Ammonium nitrate (AN), NH 4 + NO 3 - is the ammonium salt of nitric acid. It is the main component of many fertilizers (e.g., "blue grain"). Earlier, it was also used in airbags as a gas-generating component since it is inexpensive and safe to handle and produces good yields of non-toxic gases (mainly H 2 O, N 2, and O 2). Today it is no longer used in airbags because it is hygroscopic (water-drawing) and shows several phase transitions near room temperature (i.e., the Ammonium nitrate exists in different crystal forms with different densities).
It is used in the reaction with dicyandiamide, (H 2 N) 2C = N-CN, with intermediate formation of guanidinium nitrate, C (NH 2) 3 + NO 3 -, for the production of nitroguanidine, (H 2 N) 2 C = N-NO 2 (component inhomogeneous, from different substances built-up, propellant charge powders). Due to its positive oxygen balance (+20%), it is also used as a component in (mostly civil) explosives (e.g., emulsion explosives, suspended droplets of an aqueous Ammonium nitrate solution in oil). The explosion of pure Ammonium nitrate follows the following equation:
NH 4 + NO 3 - (solid) ➝ 2 H 2 O (gas) + N 2 (gas) + ½ O 2 (gas)
Problem with Ammonium Nitrate
Although Ammonium nitrate is considered fire-promoting and decomposes when heated from a melting point of 170 ° C to 210 ° C, it does not belong to the explosive substances in the sense of the Explosives Act. However, this decomposition can occur explosively, especially if the storage of large quantities (tons) leads to (self-) damming and if oxidizable impurities (oil, gasoline, sawdust, grain, flour) are added. ("Damming" means that an explosive is enclosed in a solid envelope, which generally increases the detonation effect compared to the more harmless burning of the substance.) There have been many severe accidents with Ammonium nitrate in history, including Oppau (1921, 400 t ASN, 559 dead), Texas City (1947, approx. 500 dead), and most recently, Beirut (2020, 2,750 t, approx. 140 dead).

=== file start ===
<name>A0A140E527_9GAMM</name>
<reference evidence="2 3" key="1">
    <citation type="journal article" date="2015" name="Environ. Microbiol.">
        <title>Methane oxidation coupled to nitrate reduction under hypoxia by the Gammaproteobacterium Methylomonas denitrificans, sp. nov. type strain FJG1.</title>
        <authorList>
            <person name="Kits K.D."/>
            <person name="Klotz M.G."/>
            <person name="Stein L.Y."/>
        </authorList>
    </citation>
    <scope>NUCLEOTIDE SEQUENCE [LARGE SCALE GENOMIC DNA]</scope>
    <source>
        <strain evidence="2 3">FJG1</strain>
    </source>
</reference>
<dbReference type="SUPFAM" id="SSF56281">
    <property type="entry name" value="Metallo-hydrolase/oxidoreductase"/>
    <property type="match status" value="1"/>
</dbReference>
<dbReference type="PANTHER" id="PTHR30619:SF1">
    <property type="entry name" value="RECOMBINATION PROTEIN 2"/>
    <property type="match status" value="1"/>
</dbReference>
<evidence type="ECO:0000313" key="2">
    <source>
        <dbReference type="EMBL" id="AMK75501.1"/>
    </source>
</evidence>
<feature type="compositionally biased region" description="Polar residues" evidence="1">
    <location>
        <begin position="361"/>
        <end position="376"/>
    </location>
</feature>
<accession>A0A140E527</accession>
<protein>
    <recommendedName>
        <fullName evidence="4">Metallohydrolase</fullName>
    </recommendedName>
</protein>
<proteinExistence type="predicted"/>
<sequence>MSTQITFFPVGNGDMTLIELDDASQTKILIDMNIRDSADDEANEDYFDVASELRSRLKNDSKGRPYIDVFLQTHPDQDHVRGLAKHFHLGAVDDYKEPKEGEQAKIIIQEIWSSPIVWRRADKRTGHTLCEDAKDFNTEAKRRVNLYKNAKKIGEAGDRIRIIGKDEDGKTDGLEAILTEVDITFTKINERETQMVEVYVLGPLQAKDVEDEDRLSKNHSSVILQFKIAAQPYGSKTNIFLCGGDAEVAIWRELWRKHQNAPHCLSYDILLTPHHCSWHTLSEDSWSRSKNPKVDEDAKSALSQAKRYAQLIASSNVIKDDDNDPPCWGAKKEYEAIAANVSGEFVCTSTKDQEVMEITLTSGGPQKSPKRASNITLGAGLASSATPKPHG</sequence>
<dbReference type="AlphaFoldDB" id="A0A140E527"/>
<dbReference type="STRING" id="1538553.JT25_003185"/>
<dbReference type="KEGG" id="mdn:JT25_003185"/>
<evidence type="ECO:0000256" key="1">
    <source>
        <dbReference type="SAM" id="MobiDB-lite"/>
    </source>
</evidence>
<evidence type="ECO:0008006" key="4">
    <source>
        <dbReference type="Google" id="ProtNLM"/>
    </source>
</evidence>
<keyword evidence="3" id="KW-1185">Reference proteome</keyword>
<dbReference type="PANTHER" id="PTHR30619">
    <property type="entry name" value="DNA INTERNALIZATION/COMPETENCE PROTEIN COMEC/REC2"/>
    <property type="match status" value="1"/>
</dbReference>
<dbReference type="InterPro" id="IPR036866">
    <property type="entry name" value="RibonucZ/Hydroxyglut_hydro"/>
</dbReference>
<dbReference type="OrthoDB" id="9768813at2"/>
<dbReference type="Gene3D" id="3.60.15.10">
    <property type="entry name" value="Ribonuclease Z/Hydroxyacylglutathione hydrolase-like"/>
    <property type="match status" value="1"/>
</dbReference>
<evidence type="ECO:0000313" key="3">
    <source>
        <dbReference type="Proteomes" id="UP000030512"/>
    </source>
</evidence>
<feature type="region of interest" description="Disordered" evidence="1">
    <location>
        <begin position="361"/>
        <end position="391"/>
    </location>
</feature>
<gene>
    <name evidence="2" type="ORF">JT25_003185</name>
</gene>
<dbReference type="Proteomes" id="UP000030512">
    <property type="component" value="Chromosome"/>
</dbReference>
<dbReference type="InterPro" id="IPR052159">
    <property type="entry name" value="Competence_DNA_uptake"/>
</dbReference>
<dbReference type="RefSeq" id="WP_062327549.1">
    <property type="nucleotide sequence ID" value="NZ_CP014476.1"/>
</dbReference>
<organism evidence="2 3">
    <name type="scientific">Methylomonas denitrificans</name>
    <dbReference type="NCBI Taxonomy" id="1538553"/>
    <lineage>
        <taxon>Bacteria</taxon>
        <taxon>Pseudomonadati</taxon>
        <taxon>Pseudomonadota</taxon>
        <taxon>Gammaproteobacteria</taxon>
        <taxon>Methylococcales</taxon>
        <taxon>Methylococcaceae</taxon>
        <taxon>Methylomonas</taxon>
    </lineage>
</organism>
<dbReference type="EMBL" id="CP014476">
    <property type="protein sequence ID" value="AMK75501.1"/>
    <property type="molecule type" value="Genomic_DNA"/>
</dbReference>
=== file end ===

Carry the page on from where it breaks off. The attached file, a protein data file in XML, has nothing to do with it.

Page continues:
Ammonium Nitrate: Explosive under Certain Circumstances
Ammonium nitrate is a colorless, crystalline substance. It is a salt that can be made from ammonia and nitric acid relatively cheaply.
If it is not mixed, ammonium nitrate is harmless; it can only explode and become fatal under certain circumstances, for example, if huge quantities are close together. Then ammonium nitrate behaves like a bio bin or a compost heap; it heats up. If the amount is significant enough, it catches fire. In turn, oxygen is released, and the fire spreads.
Ammonium nitrate in chemistry: - Ammonium nitrate melts at just under 170 degrees Celsius. At this temperature, it also breaks down into water and nitrous oxide.
- At temperatures above 300 degrees Celsius or a vital initial ignition, ammonium nitrate detonates.
- Ammonium nitrate is a medium-strength explosive: it detonates around four times more strongly than black powder. However, TNT detonates around two and half times more than ammonium nitrate.
- The burning rate during the detonation of ammonium nitrate is 2,500 m / s.
The ammonium nitrate melts, whereby a hard layer can form on the outside while the quantity continues to burn on the inside. Like a volcanic eruption, gases are created inside the crowd that generates high pressure and breakthrough at some point and thus trigger an explosion.
Ammonium nitrate is a salt made from ammonia and nitric acid. Ammonia and ammonium salts are essential nutrients that promote plant growth enormously. But it is also used to manufacture explosives. Ammonium nitrate is considered oxidizing and can explode when heated.